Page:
The Child's Child

The Child's Child

A Novel

When their grandmother dies, adult siblings Grace and Andrew Easton inherit her sprawling London home. Rather than sell it, they move in together, splitting the numerous bedrooms and studies. The arrangement is unusual, but ideal for the affectionate pair—until the day Andrew brings home a new boyfriend, a devilishly handsome novelist named James. When he and Andrew witness their friend’s murder outside a London nightclub, James begins to unravel, and what happens next changes the lives of everyone in the house.

As turmoil sets in, Grace escapes into reading a manuscript—a long-lost novel from 1951 called The Child’s Child—never published because of its taboo subject matter. The book is the story of two siblings born a few years after World War One. This brother and sister, John and Maud, mirror the present-day Andrew and Grace: a homosexual brother and a sister carrying an illegitimate child.

The Child’s Child is a brilliantly constructed novel-within-a-novel about family, betrayal, and disgrace.
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  • Scribner | 
  • 336 pages | 
  • ISBN 9781476704272 | 
  • October 2013
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Read an Excerpt


THE BOOK was on the table in front of us, along with the teapot, the two cups, and a plate of mince pies. It was a book and not the manuscript I expected and, if I’m honest, feared.

“Privately printed, as you see,” Toby Greenwell said.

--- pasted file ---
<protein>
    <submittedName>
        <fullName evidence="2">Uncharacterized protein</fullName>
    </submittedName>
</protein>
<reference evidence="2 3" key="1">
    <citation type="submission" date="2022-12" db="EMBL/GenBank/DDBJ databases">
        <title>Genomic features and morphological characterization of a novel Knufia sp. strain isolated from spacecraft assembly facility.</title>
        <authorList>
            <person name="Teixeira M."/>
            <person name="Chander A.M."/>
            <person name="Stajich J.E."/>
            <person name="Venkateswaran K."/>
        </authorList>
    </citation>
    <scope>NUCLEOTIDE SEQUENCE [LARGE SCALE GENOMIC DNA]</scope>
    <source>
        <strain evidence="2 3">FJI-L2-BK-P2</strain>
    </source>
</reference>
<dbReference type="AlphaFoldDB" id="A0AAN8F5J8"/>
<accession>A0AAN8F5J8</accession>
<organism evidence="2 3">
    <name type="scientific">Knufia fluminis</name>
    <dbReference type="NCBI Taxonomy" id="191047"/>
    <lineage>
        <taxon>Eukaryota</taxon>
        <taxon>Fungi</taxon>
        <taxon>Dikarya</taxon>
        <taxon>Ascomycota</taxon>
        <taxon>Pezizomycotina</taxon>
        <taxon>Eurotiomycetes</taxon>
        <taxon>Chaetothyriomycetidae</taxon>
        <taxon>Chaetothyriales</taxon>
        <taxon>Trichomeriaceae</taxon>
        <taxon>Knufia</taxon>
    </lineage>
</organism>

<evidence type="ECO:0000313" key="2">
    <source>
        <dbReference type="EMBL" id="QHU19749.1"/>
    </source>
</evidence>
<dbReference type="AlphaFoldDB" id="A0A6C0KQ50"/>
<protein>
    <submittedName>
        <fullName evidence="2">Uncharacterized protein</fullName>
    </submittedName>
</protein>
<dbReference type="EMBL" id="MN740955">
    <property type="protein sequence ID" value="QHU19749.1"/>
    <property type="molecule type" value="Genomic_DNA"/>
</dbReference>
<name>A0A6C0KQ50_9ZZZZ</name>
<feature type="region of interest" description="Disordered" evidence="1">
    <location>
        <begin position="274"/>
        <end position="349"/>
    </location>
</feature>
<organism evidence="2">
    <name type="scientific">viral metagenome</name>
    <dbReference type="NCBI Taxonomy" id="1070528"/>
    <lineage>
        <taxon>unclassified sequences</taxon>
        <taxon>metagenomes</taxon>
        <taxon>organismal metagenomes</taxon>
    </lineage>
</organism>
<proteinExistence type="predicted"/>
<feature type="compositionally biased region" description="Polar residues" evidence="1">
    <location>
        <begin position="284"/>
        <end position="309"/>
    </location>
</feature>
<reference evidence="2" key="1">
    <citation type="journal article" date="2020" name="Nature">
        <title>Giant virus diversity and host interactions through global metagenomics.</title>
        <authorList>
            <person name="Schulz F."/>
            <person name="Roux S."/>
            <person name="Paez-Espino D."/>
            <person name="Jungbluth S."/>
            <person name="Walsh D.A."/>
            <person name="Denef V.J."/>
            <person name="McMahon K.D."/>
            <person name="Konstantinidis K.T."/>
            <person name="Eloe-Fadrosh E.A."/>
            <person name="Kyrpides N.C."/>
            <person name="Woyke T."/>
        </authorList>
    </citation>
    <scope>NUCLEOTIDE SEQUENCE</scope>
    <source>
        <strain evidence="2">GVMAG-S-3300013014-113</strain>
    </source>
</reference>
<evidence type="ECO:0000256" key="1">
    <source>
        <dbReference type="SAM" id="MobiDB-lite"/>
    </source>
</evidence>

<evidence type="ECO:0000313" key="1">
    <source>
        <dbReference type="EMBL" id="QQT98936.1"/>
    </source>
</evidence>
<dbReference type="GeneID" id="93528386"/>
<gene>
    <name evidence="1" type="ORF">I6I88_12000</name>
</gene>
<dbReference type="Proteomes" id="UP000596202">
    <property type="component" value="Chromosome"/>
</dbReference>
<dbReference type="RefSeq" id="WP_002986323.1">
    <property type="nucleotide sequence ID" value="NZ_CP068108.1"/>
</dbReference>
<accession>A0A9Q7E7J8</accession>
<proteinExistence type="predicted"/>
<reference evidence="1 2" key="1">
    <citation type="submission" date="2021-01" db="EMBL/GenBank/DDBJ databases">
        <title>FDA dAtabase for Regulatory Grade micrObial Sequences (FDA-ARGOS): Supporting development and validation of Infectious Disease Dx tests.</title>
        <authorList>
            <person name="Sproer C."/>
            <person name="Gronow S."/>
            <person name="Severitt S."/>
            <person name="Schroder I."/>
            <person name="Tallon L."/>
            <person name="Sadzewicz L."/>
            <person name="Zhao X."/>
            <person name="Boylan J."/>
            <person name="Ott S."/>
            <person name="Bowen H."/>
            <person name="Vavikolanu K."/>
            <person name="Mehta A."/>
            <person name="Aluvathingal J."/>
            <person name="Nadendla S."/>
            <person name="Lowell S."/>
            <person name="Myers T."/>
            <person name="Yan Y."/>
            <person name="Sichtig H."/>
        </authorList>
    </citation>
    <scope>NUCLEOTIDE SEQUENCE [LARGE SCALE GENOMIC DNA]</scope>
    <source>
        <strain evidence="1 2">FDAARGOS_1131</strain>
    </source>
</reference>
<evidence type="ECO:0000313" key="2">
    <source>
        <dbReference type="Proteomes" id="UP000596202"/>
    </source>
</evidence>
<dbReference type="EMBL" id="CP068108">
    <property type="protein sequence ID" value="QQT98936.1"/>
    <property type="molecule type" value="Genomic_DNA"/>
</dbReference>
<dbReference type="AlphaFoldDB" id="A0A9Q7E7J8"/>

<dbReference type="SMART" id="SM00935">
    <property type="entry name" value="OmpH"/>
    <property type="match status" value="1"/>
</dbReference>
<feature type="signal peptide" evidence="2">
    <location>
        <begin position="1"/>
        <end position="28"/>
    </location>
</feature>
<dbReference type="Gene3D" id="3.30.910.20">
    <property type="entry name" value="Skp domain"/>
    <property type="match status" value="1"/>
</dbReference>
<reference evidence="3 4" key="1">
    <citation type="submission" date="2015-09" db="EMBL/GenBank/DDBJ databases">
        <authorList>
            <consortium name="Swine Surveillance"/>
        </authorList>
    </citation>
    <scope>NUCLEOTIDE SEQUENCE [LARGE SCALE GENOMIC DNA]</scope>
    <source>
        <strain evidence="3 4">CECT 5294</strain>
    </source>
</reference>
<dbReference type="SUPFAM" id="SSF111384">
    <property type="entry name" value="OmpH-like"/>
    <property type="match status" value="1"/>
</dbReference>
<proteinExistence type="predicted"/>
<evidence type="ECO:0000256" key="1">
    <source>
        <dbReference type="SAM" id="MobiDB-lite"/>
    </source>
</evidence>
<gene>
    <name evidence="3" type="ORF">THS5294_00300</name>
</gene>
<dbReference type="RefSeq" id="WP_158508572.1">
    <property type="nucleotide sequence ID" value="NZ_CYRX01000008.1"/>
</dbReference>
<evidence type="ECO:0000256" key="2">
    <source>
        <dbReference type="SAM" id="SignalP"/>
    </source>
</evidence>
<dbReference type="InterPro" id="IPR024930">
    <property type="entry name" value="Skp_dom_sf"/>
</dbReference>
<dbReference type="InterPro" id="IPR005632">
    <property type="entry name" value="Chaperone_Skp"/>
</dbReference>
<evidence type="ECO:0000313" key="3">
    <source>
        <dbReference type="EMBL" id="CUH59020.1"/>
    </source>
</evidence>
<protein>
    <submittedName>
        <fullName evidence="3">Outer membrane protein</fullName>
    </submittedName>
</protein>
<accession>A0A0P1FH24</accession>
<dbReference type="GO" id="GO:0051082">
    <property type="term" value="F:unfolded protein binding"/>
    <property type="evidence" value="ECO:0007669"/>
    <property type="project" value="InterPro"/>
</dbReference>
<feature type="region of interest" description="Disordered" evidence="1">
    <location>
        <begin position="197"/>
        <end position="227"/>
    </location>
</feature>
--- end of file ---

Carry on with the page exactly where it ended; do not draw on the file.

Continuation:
“Your father had that done himself?”

“Oh, yes.”

He picked it up and handed it to me. Like many such books, it had no jacket but a shiny cover with a picture of a young girl with pigtails and wearing a gymslip. She was standing in a green meadow and the title of the novel had been amateurishly done in black letters by someone... see more

WHILE TEACHING at a university in West London, I had been working for a PhD on a subject with which no one among my family and friends seemed to have any connection: single parents or, in the phrase Toby Greenwell had used, unmarried mothers. As my supervisor remarked after I chose the subject (and she reluctantly approved), it would be a bit absurd in a climate where nearly half of women remain unwed. So “Single Parents.” Such women in English literature was the idea, but I was still asking myself—and Carla, my supervisor—if this should be extended into life. Into reality. Would this make it too much like a... see more

About the Author

Barbara Vine

Barbara Vine is a pseudonym for Ruth Rendell, who has won numerous awards, including three Edgars, the highest accolade from Mystery Writers of America, as well as three Gold Daggers, a Silver Dagger, and a Diamond Dagger for outstanding contribution to the genre from England’s prestigious Crime Writer’s Association. A member of the House of Lords, she lives in London. Ruth Rendell's newest novel is No Man's Nightingale.




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